Ted Williams famously said that hitting a baseball is the most difficult thing to do in sports. He was right then. And boy is he still correct NOW!
If the greatest hitter that ever lived was alive today, his head would melt like that Nazi guy at the end of Raiders of the Lost Ark if he were forced to watch todays players flail away at the plate as they meekly try to make contact, only occasionally putting a ball in play. Meanwhile base hits are becoming as rare as a positive Twitter post.
Todays MLB stars can’t hit. Or choose not to try to attempt anything other than to hit home runs. Sure, chicks did the long ball, but surely they hate strikeouts and crappy batting averages, right?
In 2000, 53 players finished the season hitting over .300. Todd Helton and Nomar Garciaparra led the way each hitting .372.
Last year only 16 guys managed to finish over .300. Mookie won the title at .346.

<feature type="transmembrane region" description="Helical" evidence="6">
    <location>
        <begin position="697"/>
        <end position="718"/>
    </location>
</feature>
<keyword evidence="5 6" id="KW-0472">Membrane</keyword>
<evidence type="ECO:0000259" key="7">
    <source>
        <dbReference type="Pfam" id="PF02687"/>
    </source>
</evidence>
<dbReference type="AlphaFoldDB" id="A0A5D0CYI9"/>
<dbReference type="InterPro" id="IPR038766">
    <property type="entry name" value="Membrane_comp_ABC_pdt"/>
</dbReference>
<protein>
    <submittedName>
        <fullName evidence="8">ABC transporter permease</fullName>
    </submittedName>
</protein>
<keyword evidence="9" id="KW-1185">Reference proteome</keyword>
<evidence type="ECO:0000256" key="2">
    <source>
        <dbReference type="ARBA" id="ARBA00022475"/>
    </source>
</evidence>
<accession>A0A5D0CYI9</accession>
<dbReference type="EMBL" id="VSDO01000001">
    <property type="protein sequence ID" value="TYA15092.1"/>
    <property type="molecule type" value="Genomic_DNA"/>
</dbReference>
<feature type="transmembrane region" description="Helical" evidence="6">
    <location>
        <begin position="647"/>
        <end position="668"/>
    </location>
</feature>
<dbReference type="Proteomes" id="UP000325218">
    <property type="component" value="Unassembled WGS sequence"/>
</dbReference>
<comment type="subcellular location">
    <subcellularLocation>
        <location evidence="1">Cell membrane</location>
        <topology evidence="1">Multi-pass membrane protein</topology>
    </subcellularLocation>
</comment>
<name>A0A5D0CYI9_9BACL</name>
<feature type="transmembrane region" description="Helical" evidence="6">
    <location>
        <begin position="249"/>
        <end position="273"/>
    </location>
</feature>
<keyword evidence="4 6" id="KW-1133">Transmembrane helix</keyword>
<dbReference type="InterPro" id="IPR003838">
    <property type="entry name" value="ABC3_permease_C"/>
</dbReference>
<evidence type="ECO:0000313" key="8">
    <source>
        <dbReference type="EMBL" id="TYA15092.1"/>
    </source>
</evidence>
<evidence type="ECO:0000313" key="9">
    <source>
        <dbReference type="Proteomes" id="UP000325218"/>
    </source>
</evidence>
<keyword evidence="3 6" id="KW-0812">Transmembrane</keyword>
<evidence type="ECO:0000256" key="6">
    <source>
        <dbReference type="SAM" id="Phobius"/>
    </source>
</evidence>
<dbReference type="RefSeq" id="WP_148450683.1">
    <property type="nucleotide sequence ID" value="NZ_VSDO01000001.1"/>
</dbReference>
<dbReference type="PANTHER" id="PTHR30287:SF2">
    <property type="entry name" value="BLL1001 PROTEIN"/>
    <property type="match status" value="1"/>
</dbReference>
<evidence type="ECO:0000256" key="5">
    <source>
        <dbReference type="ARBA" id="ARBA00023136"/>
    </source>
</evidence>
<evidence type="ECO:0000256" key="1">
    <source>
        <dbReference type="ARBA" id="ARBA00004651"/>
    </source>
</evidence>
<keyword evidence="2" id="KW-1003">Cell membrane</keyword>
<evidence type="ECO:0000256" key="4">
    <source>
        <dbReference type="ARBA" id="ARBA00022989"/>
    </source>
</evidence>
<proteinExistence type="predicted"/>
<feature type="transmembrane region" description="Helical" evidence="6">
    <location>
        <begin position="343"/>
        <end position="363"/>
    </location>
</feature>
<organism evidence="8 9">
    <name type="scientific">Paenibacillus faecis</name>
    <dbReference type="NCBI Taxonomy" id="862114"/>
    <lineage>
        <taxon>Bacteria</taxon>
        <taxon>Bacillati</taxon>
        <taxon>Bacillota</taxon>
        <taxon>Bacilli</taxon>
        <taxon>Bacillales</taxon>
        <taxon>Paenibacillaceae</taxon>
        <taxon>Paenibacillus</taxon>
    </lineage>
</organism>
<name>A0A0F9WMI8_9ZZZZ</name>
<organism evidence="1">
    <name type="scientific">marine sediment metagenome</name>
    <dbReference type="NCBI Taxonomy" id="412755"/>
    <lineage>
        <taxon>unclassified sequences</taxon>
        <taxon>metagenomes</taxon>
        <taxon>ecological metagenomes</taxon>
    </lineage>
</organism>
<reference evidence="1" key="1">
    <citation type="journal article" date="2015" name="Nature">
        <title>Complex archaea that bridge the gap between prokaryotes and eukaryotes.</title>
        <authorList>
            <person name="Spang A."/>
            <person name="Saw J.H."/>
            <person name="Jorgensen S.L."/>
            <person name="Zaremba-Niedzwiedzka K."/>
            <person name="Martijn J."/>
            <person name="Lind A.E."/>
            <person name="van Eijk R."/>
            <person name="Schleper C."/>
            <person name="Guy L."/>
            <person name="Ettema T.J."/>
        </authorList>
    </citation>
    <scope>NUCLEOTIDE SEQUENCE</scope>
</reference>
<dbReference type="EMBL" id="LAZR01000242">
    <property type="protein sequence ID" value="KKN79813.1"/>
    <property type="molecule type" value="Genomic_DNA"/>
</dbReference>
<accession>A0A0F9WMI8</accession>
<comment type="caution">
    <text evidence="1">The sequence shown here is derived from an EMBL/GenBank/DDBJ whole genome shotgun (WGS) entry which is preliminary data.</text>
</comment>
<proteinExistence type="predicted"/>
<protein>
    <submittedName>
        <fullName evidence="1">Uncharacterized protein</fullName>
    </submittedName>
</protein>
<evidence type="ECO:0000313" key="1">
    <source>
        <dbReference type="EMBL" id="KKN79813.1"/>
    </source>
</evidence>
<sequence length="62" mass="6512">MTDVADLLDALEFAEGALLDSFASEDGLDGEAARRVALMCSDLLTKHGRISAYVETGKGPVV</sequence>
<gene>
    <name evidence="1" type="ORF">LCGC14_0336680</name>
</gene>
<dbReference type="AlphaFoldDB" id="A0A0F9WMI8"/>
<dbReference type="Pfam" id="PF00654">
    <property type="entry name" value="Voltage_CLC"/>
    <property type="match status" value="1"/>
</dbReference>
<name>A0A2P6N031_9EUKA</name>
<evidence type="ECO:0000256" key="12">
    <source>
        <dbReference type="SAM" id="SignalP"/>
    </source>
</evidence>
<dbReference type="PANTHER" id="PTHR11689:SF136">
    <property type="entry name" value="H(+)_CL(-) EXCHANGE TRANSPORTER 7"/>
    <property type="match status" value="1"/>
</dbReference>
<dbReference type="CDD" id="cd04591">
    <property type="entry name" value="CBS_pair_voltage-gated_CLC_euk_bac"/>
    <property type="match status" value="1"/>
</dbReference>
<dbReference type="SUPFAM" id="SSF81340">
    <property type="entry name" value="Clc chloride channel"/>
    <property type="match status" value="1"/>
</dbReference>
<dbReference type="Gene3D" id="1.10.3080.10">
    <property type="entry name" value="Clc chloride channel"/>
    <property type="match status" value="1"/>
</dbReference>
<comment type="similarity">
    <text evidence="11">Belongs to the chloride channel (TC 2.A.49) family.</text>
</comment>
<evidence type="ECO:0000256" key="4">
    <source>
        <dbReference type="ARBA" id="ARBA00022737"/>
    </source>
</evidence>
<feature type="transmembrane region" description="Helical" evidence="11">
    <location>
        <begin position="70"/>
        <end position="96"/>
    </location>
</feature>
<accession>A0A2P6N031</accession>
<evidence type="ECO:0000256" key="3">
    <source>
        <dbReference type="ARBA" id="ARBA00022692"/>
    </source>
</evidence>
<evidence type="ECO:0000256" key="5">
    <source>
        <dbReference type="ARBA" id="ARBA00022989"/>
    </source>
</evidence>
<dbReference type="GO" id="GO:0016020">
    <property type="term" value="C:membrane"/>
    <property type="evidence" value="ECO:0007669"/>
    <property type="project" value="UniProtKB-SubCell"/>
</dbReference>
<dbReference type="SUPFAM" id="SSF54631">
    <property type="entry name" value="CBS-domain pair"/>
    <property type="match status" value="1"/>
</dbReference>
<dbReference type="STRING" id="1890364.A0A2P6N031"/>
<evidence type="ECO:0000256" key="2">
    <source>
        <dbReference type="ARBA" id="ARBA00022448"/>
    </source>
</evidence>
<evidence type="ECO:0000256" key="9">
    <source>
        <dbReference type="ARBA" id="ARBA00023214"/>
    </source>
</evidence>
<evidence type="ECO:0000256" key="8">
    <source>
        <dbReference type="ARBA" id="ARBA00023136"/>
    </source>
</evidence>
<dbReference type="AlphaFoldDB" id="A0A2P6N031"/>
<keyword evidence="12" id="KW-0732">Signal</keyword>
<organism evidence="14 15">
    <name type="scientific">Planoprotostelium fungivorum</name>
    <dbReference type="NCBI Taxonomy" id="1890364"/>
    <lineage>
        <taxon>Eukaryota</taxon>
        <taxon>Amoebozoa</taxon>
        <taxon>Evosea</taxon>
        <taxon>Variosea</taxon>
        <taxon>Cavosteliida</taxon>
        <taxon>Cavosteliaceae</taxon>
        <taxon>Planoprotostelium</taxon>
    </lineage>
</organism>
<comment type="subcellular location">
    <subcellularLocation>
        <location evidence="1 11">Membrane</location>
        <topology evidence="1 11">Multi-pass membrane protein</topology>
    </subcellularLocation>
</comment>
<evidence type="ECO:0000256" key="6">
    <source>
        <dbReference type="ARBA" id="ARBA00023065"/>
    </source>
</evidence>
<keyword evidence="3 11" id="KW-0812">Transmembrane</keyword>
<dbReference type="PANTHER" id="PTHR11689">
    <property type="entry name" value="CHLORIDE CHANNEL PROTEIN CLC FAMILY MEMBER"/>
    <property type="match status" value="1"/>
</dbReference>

Last year the league wide MLB batting average was a dismal .248. That’s the lowest number since 1972. This year, a third of the way through the schedule, the league average have risen to .249. Yay! Off course that average is still down 12 points since 2000.
Hope you go to the ballpark for the cheap parking and fine, inexpensive cuisine because on the field the product is not what it used to be.
This new generation of multi millionaire players also continue to strikeout at a record pace. In 2018, there were 188 more strikeouts than hits. It was the first season with more strikeouts than hits in MLB history.
Are you curious how many homemade K signs could have been posted around baseball parks last year? 41,207. And like the finale of Game Of Thrones, it’s getting bad. Strikeouts are on pace to top a whopping 43,000 this season.
Batters are averaging 8.86 strikeouts per game, up from 8.48 last year. This is the 11th consecutive record year for whiffs. Before 2017, the number of strikeouts never exceeded the number of hits over a full calendar month. There were more whiffs than hits in April, June and September last year, and more in April and May of this year.
No pitcher in the modern era has recorded 400 K’s in a season. Nolan Ryan had 383 in 1973. Randy Johnson 372 in 2001. But I can guaran-damn-tee you those guys would have more than 400 this year. Probably Pedro, Clemens and others too.
Welcome to the dismal new norm. And with attendance down at most ballparks, this new style of play clearly is not a hit with fans.